Survey reveals greatest challenges in managing remote teams

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In a new Robert Half Technology survey nearly one in five Canadian chief information officers cited technological issues as their greatest hurdle.

For technology executives to manage remote teams effectively, they need to ensure these teams have access to the right communication tools. Teleconferencing, online meeting and file-sharing services foster collaboration.

For technology professionals who work remotely, out of “site” isn't necessarily out of mind. In a new Robert Half Technology survey nearly one in five (19 per cent) Canadian chief information officers (CIOs) cited technological issues as their greatest challenge in managing a remote workforce. Productivity and communication issues followed with 17 and 15 per cent, respectively.

“As remote working becomes increasingly popular, many managers are concerned with employees having the resources they need to be effective while working away from the office,” said Deborah Bottineau, senior regional manager of Robert Half Technology and The Creative Group. “Even senior executives in a technology-forward department like IT can experience struggles in providing employees seamless access to information remotely or maintaining visibility into how work is being accomplished.”

Tips for technology executives to manage remote teams effectively:

• Outline expectations. Tell remote employees how often you'd like them to check in by phone or email. Let them know you expect them to be reachable during office hours. Also, set clear goals and benchmarks to help mobile workers stay on track with objectives.

• Leverage technology tools. Make sure remote employees have access to the right communication tools. Teleconferencing, online meeting and file-sharing services foster collaboration among remote teams. Confirm that everyone can stay in touch easily and access the information they need quickly and securely.

• Create opportunities for face time. To help remote workers stay connected, request that they work on-site a few times a month, if possible. Encourage them to attend important events and meetings in person, as appropriate. Also, use videoconferencing tools to promote virtual face-to-face interaction with off-site staff.

• Check in with remote employees regularly. Remote work arrangements afford flexibility but they can blur the lines between work and personal life. Some employees who work from home have trouble 'unplugging.' Encourage them to create balance, which, ultimately, aids productivity in the long term.

Organizations: Creative Group

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  • James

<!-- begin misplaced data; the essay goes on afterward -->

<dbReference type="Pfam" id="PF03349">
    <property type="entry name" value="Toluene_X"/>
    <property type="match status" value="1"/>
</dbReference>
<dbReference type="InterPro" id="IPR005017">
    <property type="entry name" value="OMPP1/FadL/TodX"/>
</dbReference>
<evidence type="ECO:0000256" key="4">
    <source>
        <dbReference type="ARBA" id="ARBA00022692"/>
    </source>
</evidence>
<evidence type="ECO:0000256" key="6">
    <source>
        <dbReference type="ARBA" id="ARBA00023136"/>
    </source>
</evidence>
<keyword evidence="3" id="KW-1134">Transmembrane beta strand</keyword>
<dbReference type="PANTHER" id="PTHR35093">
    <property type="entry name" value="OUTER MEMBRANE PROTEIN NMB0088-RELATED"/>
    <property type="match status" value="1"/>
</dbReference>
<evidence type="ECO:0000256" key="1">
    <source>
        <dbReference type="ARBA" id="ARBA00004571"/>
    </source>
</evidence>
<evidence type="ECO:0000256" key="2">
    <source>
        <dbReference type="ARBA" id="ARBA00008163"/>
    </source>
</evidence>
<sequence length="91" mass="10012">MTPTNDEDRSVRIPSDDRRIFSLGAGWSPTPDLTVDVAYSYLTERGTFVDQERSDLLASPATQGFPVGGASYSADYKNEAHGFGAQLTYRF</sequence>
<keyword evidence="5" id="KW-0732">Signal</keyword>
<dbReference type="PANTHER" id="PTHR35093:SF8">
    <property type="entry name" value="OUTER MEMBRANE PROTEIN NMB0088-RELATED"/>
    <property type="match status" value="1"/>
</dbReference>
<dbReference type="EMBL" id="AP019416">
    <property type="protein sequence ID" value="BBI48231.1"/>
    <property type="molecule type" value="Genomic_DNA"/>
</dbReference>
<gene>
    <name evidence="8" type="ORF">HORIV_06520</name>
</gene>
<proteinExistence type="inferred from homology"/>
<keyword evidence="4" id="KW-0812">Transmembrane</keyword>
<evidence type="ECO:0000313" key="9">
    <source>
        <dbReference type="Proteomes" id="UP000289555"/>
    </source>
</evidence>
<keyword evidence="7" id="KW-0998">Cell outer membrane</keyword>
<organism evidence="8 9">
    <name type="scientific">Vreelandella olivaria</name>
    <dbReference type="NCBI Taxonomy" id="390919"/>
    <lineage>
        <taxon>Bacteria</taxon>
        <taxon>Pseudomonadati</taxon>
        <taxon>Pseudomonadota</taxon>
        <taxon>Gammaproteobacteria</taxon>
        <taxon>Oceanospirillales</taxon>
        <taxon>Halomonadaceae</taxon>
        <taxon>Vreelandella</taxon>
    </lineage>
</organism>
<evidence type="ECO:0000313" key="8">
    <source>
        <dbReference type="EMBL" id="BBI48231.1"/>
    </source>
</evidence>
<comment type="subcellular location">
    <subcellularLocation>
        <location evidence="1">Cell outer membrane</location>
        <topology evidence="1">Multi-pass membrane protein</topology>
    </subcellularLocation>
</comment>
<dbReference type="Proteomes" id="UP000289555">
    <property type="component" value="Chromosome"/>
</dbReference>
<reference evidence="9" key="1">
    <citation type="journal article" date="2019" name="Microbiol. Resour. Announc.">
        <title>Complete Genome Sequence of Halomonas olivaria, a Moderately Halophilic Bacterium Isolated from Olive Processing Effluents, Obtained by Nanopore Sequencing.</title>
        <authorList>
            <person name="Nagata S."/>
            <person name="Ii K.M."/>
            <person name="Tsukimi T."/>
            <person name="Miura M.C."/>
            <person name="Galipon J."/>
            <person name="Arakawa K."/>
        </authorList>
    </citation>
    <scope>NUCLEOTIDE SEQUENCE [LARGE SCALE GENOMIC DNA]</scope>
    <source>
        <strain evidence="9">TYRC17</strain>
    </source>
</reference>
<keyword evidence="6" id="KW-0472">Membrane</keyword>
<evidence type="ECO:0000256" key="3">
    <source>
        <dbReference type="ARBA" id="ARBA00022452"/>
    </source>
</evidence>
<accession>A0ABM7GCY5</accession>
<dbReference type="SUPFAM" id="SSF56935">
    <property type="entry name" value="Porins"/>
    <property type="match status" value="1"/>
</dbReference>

May 08, 2014 - 19:44

    I have to give emphasis on this one - "Leverage technology tools". I work from home and everything is nothing without technology, no one can actually work anywhere at anytime without the tools that we use to make our work life more easier. Marissa Mayer may have some issues with her employees who were on telecommuting, but for me, this type of work is pretty much a fit to those who wanted to put an end on how hard it is to commute. I remember one time when I was going through my daily study about “productivity”, I read an article where Richard Branson talks about work from home as the future in the workforce. http://www.staff.com/blog/richard-branson-one-day-offices-will-be-a-thing-of-the-past/ I wonder if guys will favor Branson's idea but, personally, I liked his approach on telework.

  • Aileen
    May 07, 2014 - 09:43

    These are great tips but sometimes its easy to forget the relationship and connection that needs to be built as well. Great work comes from the individuals confidence and dedication to the company. While these tips are great, I've also come across this great ebook with 4 other tip on how to build an effective virtual team. It has another viewpoint that I found interesting: http://intego-group.com/docs/4-tips-to-building-an-effective-virtual-team.pdf

  • Chris Jankulovski
    May 07, 2014 - 03:55

    With technology nowadays, it seems easy to let your employers work remotely. But if not properly planned, it could be a recipe for disaster. Managers who are used to handling employees inside the office might need to adjust and I recently published an article about managing remote workers: http://blog.remotestaff.com.au/manage-remote-workers-and-build-trust-in-5-ways/